Grants main source of income in four provinces

Thursday, August 4, 2011

Pretoria - The 2010 General Household Survey (GHS) has found that grants were prevalent as a source of income in four provinces across South Africa.

The survey, which was released by Statistics South Africa (Stats SA), found that grants were prevalent as a source of income in Limpopo at 58.2%, followed by the Eastern Cape at 56.2%, the Northern Cape at 52.2% and the Free State at 51.5%.

Stats SA said 44.9% households across South Africa are dependent on grants, while 62.4% of households are dependent on incomes from salaries.

"About a third of households in Eastern Cape (37.6%) and Limpopo (33.1%) selected social grants as their households' main source of income," read the report.

The Western Cape at 74.7% and Gauteng at 74.2% had the highest percentage of households who earned an income from salaries.

When coming to access for food, an estimated 21.9% of South African households had inadequate or severely inadequate access to food. The most serious food access problems were in North West at 33.3% followed by KwaZulu-Natal at 26.9%, the Northern Cape at 26% and the Free State at 23.6%.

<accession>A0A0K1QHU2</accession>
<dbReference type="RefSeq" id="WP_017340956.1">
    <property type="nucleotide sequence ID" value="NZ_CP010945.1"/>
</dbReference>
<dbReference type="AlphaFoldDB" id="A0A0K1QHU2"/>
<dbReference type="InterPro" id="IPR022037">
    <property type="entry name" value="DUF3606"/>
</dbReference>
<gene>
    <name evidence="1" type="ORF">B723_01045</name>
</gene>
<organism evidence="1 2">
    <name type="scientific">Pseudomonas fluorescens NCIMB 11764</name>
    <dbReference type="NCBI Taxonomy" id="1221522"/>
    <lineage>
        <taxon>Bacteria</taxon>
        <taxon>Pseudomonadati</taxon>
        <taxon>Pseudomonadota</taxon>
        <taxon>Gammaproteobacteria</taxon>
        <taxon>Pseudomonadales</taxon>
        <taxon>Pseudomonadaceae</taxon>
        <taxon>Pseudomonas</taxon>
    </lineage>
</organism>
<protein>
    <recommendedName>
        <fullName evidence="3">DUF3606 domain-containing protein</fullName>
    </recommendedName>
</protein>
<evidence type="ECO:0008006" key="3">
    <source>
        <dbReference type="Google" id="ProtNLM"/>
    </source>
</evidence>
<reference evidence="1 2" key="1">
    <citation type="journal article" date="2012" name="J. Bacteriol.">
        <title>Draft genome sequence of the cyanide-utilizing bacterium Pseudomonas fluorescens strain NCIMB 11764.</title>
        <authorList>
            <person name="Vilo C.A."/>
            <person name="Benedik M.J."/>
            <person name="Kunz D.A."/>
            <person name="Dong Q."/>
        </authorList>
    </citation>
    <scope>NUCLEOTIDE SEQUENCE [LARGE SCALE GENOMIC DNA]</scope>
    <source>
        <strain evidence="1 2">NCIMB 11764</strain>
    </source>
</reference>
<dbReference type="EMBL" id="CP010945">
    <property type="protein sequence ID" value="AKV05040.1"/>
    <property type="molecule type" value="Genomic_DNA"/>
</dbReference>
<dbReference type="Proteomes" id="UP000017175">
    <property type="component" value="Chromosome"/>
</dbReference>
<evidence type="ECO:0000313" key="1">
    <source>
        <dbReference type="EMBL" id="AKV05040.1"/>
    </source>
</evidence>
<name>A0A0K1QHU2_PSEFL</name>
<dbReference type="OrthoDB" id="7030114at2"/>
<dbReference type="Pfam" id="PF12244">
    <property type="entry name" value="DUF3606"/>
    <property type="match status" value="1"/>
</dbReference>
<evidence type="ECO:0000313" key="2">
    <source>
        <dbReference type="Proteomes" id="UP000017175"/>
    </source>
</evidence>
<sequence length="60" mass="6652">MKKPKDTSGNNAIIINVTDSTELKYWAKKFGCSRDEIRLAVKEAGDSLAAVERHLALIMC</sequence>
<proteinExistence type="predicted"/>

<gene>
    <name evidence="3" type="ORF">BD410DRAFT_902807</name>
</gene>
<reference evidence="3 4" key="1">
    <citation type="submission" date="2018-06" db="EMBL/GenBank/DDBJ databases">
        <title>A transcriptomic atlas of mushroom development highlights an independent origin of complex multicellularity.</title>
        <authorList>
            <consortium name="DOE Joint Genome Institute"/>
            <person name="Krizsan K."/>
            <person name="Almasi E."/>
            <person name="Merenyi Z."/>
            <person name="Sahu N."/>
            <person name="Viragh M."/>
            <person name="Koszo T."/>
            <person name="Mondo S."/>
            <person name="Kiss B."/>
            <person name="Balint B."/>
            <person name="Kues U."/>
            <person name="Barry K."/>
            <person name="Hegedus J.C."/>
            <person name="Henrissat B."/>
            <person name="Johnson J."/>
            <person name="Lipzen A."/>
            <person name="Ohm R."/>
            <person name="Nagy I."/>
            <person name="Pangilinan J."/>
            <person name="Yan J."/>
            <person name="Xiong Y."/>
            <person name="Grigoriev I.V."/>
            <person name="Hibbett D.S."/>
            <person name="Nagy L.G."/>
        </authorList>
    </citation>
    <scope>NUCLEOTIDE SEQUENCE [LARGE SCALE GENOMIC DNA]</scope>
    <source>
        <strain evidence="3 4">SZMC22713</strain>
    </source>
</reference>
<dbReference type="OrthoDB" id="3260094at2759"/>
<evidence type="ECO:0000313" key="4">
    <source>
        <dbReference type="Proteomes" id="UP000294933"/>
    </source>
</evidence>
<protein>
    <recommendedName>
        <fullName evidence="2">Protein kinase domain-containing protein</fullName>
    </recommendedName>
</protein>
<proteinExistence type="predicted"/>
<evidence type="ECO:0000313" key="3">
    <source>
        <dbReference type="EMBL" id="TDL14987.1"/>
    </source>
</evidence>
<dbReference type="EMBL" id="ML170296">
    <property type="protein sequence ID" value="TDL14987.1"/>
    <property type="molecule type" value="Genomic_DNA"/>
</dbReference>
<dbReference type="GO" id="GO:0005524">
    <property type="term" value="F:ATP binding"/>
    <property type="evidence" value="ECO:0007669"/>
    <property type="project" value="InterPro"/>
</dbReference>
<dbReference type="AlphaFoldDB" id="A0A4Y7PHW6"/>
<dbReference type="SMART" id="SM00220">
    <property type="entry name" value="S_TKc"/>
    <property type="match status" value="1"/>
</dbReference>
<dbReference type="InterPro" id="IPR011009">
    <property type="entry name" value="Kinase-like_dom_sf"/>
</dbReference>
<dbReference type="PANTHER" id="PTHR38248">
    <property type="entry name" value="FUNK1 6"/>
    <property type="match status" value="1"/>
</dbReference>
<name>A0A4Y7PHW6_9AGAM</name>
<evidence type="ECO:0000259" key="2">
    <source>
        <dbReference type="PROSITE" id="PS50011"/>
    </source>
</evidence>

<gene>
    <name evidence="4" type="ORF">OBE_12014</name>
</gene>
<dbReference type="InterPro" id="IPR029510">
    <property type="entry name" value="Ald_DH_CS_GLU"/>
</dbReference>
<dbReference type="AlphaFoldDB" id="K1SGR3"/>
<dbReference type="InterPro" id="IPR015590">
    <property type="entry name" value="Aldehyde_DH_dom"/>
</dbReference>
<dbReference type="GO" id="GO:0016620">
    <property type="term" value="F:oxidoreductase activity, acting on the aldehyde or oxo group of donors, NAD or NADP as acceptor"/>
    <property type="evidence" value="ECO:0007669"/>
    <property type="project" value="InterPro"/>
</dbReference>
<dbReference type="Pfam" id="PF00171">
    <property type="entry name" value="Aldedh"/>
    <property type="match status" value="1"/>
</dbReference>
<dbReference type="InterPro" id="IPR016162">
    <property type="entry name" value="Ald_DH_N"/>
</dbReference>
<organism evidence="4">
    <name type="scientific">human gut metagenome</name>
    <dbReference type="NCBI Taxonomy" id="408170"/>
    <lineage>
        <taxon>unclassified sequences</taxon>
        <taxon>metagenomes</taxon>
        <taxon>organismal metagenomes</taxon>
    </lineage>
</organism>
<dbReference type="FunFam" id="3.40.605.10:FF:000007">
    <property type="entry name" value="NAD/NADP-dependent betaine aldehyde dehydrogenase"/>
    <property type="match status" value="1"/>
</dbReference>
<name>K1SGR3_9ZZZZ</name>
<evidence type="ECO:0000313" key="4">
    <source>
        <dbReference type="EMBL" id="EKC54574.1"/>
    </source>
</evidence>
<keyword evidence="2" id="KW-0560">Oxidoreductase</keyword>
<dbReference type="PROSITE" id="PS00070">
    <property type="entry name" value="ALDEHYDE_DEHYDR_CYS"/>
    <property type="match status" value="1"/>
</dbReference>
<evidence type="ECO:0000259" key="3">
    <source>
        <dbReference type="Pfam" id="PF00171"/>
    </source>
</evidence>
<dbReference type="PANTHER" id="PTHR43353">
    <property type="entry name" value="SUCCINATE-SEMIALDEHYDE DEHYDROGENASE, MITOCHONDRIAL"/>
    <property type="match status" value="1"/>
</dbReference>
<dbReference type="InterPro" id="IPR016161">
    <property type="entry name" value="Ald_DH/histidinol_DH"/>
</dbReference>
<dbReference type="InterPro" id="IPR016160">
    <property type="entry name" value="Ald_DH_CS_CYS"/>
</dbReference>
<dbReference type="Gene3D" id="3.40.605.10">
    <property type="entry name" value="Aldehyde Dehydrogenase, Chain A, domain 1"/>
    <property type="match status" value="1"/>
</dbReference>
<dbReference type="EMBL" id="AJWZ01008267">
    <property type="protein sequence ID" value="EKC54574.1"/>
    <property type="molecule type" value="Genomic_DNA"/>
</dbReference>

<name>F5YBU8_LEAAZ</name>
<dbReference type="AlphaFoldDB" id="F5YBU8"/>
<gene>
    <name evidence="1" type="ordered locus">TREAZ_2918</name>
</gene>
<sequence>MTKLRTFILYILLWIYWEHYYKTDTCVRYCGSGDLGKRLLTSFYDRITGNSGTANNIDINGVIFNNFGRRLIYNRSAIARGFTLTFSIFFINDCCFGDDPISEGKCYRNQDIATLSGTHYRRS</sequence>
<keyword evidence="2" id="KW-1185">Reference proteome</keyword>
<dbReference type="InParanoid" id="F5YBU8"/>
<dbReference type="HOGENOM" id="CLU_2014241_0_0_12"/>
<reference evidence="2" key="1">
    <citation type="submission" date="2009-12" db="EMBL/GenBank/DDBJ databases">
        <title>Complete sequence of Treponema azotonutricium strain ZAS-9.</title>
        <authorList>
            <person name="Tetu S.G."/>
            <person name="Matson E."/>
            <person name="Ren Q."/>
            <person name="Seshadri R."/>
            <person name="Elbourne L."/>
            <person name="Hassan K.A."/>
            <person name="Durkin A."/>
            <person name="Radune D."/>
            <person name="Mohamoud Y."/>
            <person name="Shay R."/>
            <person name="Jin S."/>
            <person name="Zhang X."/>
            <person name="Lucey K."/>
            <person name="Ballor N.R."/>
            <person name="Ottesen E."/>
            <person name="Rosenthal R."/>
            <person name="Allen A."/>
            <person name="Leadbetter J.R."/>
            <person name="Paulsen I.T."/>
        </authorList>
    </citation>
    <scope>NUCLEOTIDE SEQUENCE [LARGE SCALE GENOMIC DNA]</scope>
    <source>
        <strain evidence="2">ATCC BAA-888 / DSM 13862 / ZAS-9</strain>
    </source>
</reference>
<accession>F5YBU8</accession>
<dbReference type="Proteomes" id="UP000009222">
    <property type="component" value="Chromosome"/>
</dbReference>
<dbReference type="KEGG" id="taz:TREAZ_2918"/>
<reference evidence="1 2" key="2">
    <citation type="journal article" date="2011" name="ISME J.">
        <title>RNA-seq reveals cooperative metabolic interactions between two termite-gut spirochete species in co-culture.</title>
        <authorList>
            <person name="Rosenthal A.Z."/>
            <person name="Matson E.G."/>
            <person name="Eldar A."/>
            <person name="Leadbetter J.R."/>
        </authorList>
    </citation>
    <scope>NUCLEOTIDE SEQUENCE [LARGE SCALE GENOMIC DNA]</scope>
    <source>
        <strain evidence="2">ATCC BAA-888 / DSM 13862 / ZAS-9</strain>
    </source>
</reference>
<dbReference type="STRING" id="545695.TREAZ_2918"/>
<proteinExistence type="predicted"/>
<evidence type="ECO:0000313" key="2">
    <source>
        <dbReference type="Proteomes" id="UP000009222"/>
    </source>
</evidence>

When coming to education nationally, 72.8% of people aged seven to 24 were attending educational institutions.

According to the survey, following a steady increase in attendance rates between 2002 and 2007, there was a slight decline in attendance rates relative to 2007 in all provinces except in Gauteng.

This, said Stats SA, could be a reflection of the poor state of the economy. "A lack of money for fees remains the primary reason for a large proportion of individuals in this age group who were not studying," said Stats SA.

The survey found that at 60.8% public clinics were the most frequently used health facilities, followed by a private doctor at 24.3% and a public hospital at 9.4%. The majority of households used the nearest facility of its kind, while nearly a quarter (24.3%) of South African households had at least one member who belonged to a medical aid scheme.

"While almost 71% of the white population belonged to some medical scheme, only 46.8% of the Indian, 21.8% of the coloured and 10.3% of the black African population groups were covered by such schemes at the time the survey was conducted in 2010," it read.

Gauteng and the Western Cape had the highest percentage of medical aid membership.

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